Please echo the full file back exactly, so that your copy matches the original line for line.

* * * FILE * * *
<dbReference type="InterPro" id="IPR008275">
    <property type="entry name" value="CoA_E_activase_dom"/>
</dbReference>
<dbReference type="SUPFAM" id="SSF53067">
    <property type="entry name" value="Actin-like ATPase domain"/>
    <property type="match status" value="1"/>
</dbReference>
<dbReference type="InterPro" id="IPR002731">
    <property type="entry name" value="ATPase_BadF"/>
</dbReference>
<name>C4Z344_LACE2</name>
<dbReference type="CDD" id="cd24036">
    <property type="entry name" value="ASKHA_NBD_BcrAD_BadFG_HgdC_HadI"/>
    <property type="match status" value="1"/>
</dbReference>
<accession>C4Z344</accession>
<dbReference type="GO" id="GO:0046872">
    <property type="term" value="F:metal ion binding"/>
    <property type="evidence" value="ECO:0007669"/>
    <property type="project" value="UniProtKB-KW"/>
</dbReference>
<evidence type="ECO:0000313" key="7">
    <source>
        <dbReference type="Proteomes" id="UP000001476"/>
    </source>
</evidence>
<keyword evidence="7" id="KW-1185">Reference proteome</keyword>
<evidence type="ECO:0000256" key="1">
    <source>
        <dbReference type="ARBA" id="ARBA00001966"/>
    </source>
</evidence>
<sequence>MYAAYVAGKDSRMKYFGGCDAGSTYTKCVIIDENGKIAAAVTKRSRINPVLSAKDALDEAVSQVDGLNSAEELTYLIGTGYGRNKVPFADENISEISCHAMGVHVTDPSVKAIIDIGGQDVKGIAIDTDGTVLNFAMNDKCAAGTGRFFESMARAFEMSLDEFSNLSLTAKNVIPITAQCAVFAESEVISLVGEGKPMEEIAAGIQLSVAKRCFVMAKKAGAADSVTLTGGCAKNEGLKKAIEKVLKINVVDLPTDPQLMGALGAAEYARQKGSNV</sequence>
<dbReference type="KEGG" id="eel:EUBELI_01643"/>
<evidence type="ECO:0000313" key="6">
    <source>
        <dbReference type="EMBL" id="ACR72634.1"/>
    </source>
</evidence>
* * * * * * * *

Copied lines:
<dbReference type="InterPro" id="IPR008275">
    <property type="entry name" value="CoA_E_activase_dom"/>
</dbReference>
<dbReference type="SUPFAM" id="SSF53067">
    <property type="entry name" value="Actin-like ATPase domain"/>
    <property type="match status" value="1"/>
</dbReference>
<dbReference type="InterPro" id="IPR002731">
    <property type="entry name" value="ATPase_BadF"/>
</dbReference>
<name>C4Z344_LACE2</name>
<dbReference type="CDD" id="cd24036">
    <property type="entry name" value="ASKHA_NBD_BcrAD_BadFG_HgdC_HadI"/>
    <property type="match status" value="1"/>
</dbReference>
<accession>C4Z344</accession>
<dbReference type="GO" id="GO:0046872">
    <property type="term" value="F:metal ion binding"/>
    <property type="evidence" value="ECO:0007669"/>
    <property type="project" value="UniProtKB-KW"/>
</dbReference>
<evidence type="ECO:0000313" key="7">
    <source>
        <dbReference type="Proteomes" id="UP000001476"/>
    </source>
</evidence>
<keyword evidence="7" id="KW-1185">Reference proteome</keyword>
<evidence type="ECO:0000256" key="1">
    <source>
        <dbReference type="ARBA" id="ARBA00001966"/>
    </source>
</evidence>
<sequence>MYAAYVAGKDSRMKYFGGCDAGSTYTKCVIIDENGKIAAAVTKRSRINPVLSAKDALDEAVSQVDGLNSAEELTYLIGTGYGRNKVPFADENISEISCHAMGVHVTDPSVKAIIDIGGQDVKGIAIDTDGTVLNFAMNDKCAAGTGRFFESMARAFEMSLDEFSNLSLTAKNVIPITAQCAVFAESEVISLVGEGKPMEEIAAGIQLSVAKRCFVMAKKAGAADSVTLTGGCAKNEGLKKAIEKVLKINVVDLPTDPQLMGALGAAEYARQKGSNV</sequence>
<dbReference type="KEGG" id="eel:EUBELI_01643"/>
<evidence type="ECO:0000313" key="6">
    <source>
        <dbReference type="EMBL" id="ACR72634.1"/>
    </source>
</evidence>